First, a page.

The activity of cell-wall INVs, soluble acid INVs and neutral/alkaline INVs was assayed in sugarcane seedlings under drought, low temperature and sugar treatments. Changes in the activity of all these INVs exhibited the same trend in response to the five different abiotic stresses (Fig. 7), in which the activity of all INVs decreased (Fig. 7). More specifically, compared to the control, cell-wall INV activity showed a gradual decrease (about 48%–66%) after five treatments. Soluble acid INV activity was reduced by 87% under PEG and fructose treatment, and up to 92% following sucrose treatment. In addition, neutral/alkaline INV activity revealed the smallest decrease among the three INV classes, with only a 53% decrease occurring upon sucrose treatment compared to the control. However, its activity decreased less than 50% decrease under other treatments (Fig. 7). Three kinds of invertase activity in different experimental conditions were significantly suppressed but comparatively speaking the suppression of soluble acid INV activity was more apparent. The neutral/alkaline INVs displayed high catalytic capacity in the control, with activity being 4.16 times higher than that of cell-wall INVs and 5.75 times higher than that of soluble acid INVs. However, the neutral/alkaline INVs with the highest catalytic capacity under five different treatments was more obvious, for example it showed 8.8 times higher activity than cell-wall INVs, and 19 times higher than soluble acid INV under PEG treatment. Under cold treatment, the hydrolytic activity of neutral/alkaline INVs was 6–7 times higher than cell-wall INVs and soluble acid INVs. Moreover, neutral/alkaline INVs had 8, 9.9 folds higher activity than cell-wall INV and soluble INVs under glucose treatment respectively and neutral/alkaline INVs had 27.6, 18.2 times higher activity than soluble acid INVs under sucrose and fructose treatment respectively (Fig. 7).


INVs play a fundamental role in sucrose accumulation in plants, and have been well documented since half century ago in sugarcane [13, 17, 18]. Lack of a whole genome reference sequence for sugarcane made it difficult to determine the gene family members by PCR cloning using sorghum as reference, which is the closest relative of sugarcane with a reference sequence. In this study, eleven cDNAs and twelve DNAs corresponding to 14 sugarcane INVs were cloned based on the sorghum gene models (Additional file 1: Table S1, Table 1), thus providing the first study of the INV gene family in sugarcane. In sugarcane, PCR amplification of genomic and transcriptome based on the sorghum genome cannot capture highly divergent genes, making it impossible to determine the absolute number of INVs in sugarcane. Whole genome sequencing of sugarcane would be necessary for a comprehensive identification of a gene family in sugarcane (Fig. 1).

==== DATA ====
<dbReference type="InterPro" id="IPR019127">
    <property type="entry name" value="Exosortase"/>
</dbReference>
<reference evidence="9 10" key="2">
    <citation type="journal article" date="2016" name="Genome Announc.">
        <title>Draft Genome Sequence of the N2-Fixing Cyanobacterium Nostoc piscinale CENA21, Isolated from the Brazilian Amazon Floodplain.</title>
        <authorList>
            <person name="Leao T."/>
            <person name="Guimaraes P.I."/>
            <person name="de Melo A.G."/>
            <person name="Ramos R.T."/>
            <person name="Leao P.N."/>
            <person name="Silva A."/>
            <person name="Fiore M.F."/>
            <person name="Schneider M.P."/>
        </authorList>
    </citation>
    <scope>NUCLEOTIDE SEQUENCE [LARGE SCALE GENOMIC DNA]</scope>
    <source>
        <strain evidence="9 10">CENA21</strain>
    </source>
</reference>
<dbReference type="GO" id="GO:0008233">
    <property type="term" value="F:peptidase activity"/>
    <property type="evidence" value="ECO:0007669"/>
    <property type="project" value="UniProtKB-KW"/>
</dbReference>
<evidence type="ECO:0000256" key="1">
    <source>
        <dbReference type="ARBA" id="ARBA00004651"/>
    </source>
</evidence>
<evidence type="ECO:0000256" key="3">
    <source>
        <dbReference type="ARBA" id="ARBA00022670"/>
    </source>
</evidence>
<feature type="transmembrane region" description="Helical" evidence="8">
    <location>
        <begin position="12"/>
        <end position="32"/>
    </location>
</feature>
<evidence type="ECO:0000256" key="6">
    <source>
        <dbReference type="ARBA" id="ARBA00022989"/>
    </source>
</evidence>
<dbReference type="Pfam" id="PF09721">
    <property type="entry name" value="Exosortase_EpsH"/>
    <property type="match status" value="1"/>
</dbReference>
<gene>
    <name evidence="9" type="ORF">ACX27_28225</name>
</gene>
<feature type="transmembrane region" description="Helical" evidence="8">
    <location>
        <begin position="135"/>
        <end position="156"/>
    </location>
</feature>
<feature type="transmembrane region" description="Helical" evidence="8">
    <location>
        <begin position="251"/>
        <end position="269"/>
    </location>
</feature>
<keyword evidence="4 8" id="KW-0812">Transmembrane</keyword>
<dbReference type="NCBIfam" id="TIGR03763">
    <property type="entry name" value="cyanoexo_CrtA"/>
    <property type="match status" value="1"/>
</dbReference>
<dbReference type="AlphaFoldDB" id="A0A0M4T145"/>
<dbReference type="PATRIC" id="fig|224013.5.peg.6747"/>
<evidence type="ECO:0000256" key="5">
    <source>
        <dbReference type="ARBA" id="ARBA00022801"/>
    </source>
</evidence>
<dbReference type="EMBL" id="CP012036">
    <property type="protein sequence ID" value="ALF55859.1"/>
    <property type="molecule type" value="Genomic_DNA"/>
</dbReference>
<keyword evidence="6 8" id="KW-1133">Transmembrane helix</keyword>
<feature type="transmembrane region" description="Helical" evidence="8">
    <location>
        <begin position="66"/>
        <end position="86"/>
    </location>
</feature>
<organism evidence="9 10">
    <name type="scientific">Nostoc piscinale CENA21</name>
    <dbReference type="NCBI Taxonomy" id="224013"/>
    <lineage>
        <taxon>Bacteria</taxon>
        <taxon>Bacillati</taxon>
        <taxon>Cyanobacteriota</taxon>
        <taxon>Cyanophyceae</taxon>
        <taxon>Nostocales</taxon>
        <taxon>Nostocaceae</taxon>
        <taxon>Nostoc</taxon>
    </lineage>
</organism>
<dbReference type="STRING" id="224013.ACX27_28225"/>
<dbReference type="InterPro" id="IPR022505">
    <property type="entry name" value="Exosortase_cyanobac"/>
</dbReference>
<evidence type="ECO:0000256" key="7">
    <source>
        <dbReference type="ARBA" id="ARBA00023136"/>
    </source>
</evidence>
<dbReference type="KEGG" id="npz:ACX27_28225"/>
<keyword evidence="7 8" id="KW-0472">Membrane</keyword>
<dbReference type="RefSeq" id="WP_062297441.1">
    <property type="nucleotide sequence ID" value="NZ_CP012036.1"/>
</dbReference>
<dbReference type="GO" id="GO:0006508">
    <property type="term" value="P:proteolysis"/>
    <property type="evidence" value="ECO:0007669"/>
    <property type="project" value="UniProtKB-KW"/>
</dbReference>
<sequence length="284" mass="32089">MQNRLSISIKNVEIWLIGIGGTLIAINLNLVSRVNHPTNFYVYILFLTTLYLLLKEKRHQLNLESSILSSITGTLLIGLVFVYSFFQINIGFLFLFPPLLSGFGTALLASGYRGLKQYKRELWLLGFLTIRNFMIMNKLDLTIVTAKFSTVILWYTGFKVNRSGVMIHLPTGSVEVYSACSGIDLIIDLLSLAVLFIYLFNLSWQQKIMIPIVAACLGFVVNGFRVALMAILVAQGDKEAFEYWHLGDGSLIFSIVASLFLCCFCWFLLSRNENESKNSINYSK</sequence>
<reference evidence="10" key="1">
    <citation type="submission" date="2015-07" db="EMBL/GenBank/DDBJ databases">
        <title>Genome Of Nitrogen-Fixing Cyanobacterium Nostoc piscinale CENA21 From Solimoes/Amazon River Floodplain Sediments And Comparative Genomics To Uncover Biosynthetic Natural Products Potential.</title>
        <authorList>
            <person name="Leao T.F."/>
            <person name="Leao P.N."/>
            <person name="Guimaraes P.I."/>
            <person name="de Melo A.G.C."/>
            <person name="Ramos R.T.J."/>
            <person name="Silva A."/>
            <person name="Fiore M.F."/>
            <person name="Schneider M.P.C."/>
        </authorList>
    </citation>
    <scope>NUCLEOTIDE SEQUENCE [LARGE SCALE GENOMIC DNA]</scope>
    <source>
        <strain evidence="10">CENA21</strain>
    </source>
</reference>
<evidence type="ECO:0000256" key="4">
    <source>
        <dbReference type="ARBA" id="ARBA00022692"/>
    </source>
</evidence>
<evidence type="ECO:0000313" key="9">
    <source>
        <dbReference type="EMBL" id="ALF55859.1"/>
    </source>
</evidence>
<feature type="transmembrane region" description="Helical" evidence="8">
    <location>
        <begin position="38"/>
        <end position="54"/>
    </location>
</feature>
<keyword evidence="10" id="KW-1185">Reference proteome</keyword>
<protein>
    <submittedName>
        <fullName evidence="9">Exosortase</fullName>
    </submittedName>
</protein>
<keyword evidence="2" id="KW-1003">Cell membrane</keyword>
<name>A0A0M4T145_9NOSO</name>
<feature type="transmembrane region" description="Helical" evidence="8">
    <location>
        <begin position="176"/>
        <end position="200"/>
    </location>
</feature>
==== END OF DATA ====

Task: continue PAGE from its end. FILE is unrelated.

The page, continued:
Fig. 1
figure 1

Phylogenetic tree of INVs in sugarcane and sorghum

Saccharum hybrids are highly polyploid with a genetic background from S.officinarum and S. spontaneum. A typical gene in Saccharum can have up to 12 different alleles, each of which may be either from S. officinarum or S. spontaneum [57]. In this study, 5 of the 14 ShINVs had 2–3 gene alleles with variants for deduced amino acid sequences of each gene. Based on the sequence similarities among the gene alleles, it is difficult to determine the origin of the gene haplotype in Saccharum hybrids due to the close relationship between S. officinarum and S. spontaneum. Random PCR cloning from Saccharum hybrids for a gene functional study was not appropriate for the potential gene functional divergence between S. officinarum and S. spontaneum. Some gene alleles may have specific functions. For example, brown rust resistance gene (Bru1) in sugarcane was suggested to be single dose, which is the only resistant allele in Saccharum hybrid R570 [2, 12]. Future gene functional studies, should address the issue of identifying the gene alleles from S. officinarum contributing to the sugar characterization of Saccharum hybrids using the homologous genes of S. officinarum as a reference.